I make a point of not getting too political here. Not because I don't care, but because I care so very deeply that it can bring me to a rage. And rage, while a useful emotion in the right context, is better suited to action than words.
But then sometimes it all gets to be a bit too much.
I was interviewed on a local cable channel tonight for a segment on raising community awareness to local issues, and after sitting through the goofy sound check, the piped in music, and sitting idly while the host ran through his spin 5-6 times before it was "a take" I was asked about homelessness - and if it's getting any better.
Yes, I realize this was a dumb question, but I was not the one asking.
So my answer was, no, it's not. And it's not because federal minimum wage levels are nowhere near what they need to be, there is an utter lack of affordable child care, and millions of people have no health insurance. It is not better because there is not and will never be enough affordable housing, and it is not because the federal agenda is keen on slashing domestic policies/doling out special interest/keeping themselves rich as fast as it can.
One in six children in this country live below the poverty line. Some kids don't eat all day long, and more sleep in uninhabitable places at night. And yet this silent tragedy goes largely unnoticed. Sure, the holidays bring out some good philanthropy and cheer (those homeless folks LOVE to eat on Thanksgiving) but what about their hunger in February?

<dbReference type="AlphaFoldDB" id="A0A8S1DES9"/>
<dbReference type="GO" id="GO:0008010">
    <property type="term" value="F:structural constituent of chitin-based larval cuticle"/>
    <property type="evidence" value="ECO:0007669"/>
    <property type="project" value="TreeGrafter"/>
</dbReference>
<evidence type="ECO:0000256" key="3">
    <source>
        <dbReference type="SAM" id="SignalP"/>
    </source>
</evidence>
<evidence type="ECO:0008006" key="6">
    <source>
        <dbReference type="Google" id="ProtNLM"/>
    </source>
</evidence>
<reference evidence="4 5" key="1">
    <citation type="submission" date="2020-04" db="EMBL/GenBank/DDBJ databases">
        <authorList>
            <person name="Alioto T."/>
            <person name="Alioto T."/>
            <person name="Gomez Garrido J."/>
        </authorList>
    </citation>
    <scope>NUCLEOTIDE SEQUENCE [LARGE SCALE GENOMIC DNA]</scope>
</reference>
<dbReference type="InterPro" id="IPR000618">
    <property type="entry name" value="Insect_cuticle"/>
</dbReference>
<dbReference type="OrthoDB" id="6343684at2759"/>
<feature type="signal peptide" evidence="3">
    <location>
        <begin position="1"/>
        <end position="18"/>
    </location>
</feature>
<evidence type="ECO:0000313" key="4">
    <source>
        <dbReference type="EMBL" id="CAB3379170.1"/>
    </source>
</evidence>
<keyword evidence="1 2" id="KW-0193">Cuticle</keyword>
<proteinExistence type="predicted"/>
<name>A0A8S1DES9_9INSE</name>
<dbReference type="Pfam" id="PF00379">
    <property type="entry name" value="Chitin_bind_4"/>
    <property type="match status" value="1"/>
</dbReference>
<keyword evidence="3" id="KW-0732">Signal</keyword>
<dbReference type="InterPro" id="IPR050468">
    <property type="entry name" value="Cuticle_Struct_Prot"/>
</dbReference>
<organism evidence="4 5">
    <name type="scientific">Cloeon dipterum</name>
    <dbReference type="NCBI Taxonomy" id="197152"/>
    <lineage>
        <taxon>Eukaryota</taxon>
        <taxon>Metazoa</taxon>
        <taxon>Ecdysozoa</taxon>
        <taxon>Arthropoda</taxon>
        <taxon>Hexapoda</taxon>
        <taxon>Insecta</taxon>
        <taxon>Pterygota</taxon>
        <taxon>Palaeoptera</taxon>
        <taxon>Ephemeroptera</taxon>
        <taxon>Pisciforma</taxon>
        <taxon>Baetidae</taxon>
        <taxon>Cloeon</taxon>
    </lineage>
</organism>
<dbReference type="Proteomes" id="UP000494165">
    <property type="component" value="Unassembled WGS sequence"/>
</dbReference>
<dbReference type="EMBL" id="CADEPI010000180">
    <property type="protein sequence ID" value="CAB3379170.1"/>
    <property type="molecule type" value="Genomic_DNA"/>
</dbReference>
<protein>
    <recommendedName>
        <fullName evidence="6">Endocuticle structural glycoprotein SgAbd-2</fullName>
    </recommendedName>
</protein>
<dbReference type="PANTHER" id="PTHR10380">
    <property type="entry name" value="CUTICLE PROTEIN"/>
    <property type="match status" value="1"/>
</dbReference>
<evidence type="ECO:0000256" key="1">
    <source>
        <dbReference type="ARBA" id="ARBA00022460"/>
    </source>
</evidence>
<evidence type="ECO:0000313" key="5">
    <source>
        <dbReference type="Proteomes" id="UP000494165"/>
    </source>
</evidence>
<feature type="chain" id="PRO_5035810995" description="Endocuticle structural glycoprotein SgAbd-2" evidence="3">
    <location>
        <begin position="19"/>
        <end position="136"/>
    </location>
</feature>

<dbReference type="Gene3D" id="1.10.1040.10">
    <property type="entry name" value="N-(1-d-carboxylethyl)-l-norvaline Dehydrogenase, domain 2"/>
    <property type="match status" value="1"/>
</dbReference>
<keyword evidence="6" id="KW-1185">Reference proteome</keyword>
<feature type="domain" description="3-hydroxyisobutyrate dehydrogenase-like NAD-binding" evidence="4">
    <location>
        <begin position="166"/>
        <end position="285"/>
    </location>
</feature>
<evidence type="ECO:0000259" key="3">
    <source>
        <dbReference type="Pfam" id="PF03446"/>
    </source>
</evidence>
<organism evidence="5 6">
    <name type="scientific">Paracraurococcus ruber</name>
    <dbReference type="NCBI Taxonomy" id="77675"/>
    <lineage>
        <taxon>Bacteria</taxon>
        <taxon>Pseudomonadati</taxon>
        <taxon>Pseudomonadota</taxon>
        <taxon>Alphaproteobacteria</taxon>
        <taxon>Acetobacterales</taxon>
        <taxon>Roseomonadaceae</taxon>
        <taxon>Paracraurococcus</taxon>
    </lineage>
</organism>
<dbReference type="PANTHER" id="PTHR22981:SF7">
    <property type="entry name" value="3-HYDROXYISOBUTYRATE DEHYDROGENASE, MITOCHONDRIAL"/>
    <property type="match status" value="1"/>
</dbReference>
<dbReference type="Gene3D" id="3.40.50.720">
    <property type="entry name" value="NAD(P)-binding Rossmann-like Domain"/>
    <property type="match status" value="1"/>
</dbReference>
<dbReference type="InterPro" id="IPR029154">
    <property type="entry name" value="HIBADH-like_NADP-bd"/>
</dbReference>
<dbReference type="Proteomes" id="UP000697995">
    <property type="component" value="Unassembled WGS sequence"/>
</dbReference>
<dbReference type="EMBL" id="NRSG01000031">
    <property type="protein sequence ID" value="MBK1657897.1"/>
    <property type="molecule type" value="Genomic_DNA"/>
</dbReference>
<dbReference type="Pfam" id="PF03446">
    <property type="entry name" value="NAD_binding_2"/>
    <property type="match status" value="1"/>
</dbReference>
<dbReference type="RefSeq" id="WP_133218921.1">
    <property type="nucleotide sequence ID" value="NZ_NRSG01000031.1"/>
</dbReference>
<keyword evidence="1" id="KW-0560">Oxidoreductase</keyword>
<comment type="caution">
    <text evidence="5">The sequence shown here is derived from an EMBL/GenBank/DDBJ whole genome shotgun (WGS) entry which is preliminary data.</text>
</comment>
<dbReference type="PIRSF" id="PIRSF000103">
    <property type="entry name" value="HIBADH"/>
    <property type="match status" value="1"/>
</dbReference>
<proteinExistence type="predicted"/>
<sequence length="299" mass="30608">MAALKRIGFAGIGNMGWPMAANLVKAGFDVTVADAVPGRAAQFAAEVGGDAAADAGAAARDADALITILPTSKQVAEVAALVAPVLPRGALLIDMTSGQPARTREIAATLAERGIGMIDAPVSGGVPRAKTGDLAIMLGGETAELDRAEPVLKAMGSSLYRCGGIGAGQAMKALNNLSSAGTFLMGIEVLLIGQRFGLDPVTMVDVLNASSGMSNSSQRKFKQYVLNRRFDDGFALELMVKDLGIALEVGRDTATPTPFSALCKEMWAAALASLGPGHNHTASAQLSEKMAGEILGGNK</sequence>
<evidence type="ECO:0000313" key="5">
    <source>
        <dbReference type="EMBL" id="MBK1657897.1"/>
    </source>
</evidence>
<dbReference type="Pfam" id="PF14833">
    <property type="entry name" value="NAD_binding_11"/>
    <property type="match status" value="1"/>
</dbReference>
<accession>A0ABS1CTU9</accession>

A friend of mine died recently. He had been on the streets for much of his life - in fact, when I first met him he was living under bridges feeding the trees. He had a strong relationship with trees and felt the need to provide for them - so after offering my own lunch to the branches of the oak he was under we were able to start a relationship. Through some small miracles I was eventually able to find him a place to live - and he lived there for a number of years - never solving his mental health issues, never "turning his life around" but living in a small place with food, and blankets, and heat. When he first moved in he invited me over and he said that he had never had a place to call home before, and that he could die right now and feel like he had fully lived. Just because he had a home of his own.
This man taught me a lot over the years through his goodness and simple grace. And his incredibly curious and photogenic mind. I loved this man in a way that I haven't loved many others.
Not too long ago he died in his sleep. I'll never know how, as indigent autopsies are not a priority. So when I got the call that he was found dead, I asked the person overseeing the complex to not call the police until I arrived (they tend to muck things up and be very by the book about things like this). I wanted to have a quiet moment with him, because this man will not have a funeral. He will not have a marker of his life, or a legacy to leave to his children.
Instead, he simply went quietly into that goodnight. He was lying neatly into his bed, his hands folded under his head in a gesture of sleep, and if not for the absolute stillness I might have thought it was all a mistake.
He was only 37 years old, but life had not been kind to him, and it took it's toll.
I sat next to him and gently covered him with a blanket and asked the gods and the trees to bless him and keep him, this very good man with a very hard life. And a few of us were able to offer small murmurs to each other, for his neighbors are similar to him, and this is their future, and they know it. And so do we.